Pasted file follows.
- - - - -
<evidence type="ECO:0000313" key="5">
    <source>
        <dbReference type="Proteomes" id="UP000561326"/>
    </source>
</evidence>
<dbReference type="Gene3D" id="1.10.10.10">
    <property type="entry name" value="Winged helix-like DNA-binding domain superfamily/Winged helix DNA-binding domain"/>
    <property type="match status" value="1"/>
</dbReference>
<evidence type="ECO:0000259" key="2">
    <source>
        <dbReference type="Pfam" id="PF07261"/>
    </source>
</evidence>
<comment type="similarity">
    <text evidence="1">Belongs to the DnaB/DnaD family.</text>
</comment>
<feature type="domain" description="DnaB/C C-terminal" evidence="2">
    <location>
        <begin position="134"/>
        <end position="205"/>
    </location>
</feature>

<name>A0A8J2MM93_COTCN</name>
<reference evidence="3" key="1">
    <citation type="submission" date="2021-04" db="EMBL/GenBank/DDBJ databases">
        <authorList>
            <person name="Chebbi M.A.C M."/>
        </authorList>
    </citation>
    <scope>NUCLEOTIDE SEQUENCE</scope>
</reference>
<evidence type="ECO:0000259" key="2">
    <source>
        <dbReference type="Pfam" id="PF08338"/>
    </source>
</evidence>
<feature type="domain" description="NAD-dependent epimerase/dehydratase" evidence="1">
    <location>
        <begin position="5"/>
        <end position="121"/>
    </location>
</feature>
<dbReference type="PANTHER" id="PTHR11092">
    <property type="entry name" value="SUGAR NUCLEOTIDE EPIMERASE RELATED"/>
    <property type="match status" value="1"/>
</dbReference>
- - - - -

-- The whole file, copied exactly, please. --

<evidence type="ECO:0000313" key="5">
    <source>
        <dbReference type="Proteomes" id="UP000561326"/>
    </source>
</evidence>
<dbReference type="Gene3D" id="1.10.10.10">
    <property type="entry name" value="Winged helix-like DNA-binding domain superfamily/Winged helix DNA-binding domain"/>
    <property type="match status" value="1"/>
</dbReference>
<evidence type="ECO:0000259" key="2">
    <source>
        <dbReference type="Pfam" id="PF07261"/>
    </source>
</evidence>
<comment type="similarity">
    <text evidence="1">Belongs to the DnaB/DnaD family.</text>
</comment>
<feature type="domain" description="DnaB/C C-terminal" evidence="2">
    <location>
        <begin position="134"/>
        <end position="205"/>
    </location>
</feature>

<name>A0A8J2MM93_COTCN</name>
<reference evidence="3" key="1">
    <citation type="submission" date="2021-04" db="EMBL/GenBank/DDBJ databases">
        <authorList>
            <person name="Chebbi M.A.C M."/>
        </authorList>
    </citation>
    <scope>NUCLEOTIDE SEQUENCE</scope>
</reference>
<evidence type="ECO:0000259" key="2">
    <source>
        <dbReference type="Pfam" id="PF08338"/>
    </source>
</evidence>
<feature type="domain" description="NAD-dependent epimerase/dehydratase" evidence="1">
    <location>
        <begin position="5"/>
        <end position="121"/>
    </location>
</feature>
<dbReference type="PANTHER" id="PTHR11092">
    <property type="entry name" value="SUGAR NUCLEOTIDE EPIMERASE RELATED"/>
    <property type="match status" value="1"/>
</dbReference>